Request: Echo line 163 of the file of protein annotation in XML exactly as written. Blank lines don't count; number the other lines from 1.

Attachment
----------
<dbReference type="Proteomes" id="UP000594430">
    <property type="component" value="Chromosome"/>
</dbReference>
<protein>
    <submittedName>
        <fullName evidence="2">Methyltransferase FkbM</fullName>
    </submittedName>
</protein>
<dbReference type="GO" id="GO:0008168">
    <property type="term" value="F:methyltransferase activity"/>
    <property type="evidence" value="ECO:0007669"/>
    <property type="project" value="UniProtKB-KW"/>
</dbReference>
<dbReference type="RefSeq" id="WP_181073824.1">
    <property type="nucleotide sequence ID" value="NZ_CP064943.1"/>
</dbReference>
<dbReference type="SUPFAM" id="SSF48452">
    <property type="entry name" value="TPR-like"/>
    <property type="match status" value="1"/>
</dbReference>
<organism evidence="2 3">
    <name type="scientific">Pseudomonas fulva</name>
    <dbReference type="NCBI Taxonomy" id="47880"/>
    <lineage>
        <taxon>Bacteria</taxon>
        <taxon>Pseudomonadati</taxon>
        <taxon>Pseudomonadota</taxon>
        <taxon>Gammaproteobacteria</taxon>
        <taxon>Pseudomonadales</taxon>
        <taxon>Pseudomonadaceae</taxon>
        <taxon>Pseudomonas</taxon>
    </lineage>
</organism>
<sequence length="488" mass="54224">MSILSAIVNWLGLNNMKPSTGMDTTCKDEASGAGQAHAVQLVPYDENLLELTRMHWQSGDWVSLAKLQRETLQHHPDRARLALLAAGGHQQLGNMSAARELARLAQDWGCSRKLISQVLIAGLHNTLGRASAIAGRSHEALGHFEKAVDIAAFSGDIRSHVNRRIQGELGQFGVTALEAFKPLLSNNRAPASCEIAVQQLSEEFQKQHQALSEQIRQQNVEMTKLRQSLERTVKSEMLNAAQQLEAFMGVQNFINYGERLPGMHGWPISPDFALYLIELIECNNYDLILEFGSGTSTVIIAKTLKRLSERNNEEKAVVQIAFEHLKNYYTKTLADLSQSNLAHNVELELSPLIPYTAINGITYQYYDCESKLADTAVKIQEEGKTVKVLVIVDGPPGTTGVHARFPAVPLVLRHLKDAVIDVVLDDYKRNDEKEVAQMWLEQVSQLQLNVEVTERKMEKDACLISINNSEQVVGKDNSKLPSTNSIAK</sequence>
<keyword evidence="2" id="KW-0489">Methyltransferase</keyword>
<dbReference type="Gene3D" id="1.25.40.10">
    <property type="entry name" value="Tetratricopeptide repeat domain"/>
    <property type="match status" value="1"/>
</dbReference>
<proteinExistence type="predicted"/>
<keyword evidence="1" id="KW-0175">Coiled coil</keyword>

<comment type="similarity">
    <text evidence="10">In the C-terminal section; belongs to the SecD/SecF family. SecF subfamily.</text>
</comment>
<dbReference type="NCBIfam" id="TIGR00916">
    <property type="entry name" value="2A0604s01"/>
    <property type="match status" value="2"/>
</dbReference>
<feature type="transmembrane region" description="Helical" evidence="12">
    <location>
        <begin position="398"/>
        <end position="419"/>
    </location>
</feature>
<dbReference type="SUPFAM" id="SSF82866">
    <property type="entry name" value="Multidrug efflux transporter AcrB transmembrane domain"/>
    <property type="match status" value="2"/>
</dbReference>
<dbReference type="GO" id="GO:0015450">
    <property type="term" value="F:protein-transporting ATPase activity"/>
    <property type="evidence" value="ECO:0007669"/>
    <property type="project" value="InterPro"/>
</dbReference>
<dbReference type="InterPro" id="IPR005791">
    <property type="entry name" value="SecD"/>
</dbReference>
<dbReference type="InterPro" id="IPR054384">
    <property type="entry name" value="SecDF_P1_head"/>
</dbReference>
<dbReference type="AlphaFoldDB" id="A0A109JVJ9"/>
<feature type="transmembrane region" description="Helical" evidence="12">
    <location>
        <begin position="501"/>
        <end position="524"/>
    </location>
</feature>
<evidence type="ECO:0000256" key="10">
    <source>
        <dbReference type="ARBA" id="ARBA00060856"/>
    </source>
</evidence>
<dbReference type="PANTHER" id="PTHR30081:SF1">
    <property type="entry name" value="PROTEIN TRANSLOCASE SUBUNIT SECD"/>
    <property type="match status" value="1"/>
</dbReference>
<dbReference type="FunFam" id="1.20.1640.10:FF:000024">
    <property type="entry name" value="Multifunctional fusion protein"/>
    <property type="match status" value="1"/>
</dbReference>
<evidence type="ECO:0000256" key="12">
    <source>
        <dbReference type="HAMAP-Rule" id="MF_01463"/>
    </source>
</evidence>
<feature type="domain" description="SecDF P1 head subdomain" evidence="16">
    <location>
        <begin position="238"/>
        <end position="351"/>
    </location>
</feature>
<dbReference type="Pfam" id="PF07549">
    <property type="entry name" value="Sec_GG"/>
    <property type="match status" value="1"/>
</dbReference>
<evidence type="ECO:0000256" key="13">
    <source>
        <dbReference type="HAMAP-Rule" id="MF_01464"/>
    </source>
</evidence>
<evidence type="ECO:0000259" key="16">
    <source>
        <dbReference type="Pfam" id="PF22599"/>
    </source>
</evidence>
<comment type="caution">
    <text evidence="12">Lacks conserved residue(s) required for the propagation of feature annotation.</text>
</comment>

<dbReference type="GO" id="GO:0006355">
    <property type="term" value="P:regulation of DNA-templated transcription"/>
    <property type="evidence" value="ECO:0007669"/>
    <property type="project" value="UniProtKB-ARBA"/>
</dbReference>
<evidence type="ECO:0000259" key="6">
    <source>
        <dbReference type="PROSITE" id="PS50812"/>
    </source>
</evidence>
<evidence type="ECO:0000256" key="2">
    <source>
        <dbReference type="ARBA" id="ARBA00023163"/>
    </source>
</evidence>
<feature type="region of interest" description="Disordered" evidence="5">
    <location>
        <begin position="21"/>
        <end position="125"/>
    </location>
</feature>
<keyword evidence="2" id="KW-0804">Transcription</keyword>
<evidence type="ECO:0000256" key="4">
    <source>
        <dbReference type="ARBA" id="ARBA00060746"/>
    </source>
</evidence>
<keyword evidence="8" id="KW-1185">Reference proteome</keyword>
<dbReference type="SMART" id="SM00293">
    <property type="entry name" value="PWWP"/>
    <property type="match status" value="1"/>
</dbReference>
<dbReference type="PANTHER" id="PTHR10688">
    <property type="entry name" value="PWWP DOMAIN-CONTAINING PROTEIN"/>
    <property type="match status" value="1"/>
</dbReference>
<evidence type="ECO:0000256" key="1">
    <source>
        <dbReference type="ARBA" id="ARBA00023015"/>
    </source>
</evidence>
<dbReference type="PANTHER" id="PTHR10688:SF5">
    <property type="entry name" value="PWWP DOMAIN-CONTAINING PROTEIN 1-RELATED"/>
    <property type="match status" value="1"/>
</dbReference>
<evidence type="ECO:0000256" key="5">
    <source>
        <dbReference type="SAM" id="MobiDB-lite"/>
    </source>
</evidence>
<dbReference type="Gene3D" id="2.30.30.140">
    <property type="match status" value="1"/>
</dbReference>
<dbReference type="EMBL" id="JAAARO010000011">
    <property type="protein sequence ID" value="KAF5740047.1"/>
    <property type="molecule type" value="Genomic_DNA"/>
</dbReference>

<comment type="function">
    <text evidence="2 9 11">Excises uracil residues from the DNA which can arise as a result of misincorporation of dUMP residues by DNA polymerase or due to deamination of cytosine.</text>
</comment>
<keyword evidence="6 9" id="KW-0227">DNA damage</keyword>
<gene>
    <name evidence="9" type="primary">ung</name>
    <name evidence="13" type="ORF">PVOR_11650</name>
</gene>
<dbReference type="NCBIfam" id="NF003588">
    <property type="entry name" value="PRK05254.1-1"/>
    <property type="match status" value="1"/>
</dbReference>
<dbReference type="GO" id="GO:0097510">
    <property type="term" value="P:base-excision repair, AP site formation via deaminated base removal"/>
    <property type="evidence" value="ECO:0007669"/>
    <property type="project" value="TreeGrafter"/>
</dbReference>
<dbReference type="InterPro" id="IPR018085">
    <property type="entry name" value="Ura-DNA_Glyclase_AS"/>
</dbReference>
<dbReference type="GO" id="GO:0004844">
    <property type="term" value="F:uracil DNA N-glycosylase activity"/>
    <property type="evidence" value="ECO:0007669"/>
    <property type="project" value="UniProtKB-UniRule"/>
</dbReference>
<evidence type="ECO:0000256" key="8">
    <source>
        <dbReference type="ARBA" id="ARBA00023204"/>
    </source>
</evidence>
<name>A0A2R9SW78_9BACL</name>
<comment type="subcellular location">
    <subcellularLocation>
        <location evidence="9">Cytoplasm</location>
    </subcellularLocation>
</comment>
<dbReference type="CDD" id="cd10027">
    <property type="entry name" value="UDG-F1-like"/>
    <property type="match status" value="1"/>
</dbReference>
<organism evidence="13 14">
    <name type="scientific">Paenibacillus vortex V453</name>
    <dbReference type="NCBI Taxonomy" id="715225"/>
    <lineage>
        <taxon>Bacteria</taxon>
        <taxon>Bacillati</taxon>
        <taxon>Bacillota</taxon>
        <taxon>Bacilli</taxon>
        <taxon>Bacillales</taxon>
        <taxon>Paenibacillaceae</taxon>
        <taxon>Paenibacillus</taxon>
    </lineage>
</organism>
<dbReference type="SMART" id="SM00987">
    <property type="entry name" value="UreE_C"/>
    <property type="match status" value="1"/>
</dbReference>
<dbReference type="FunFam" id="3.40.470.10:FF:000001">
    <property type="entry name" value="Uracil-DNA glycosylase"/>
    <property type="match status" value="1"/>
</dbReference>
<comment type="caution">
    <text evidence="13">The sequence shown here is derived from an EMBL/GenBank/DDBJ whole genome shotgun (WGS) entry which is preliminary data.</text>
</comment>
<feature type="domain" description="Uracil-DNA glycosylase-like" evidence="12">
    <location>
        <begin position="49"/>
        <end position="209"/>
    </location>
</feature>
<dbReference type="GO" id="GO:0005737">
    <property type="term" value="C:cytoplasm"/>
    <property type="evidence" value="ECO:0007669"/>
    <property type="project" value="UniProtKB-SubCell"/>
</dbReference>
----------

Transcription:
<evidence type="ECO:0000256" key="5">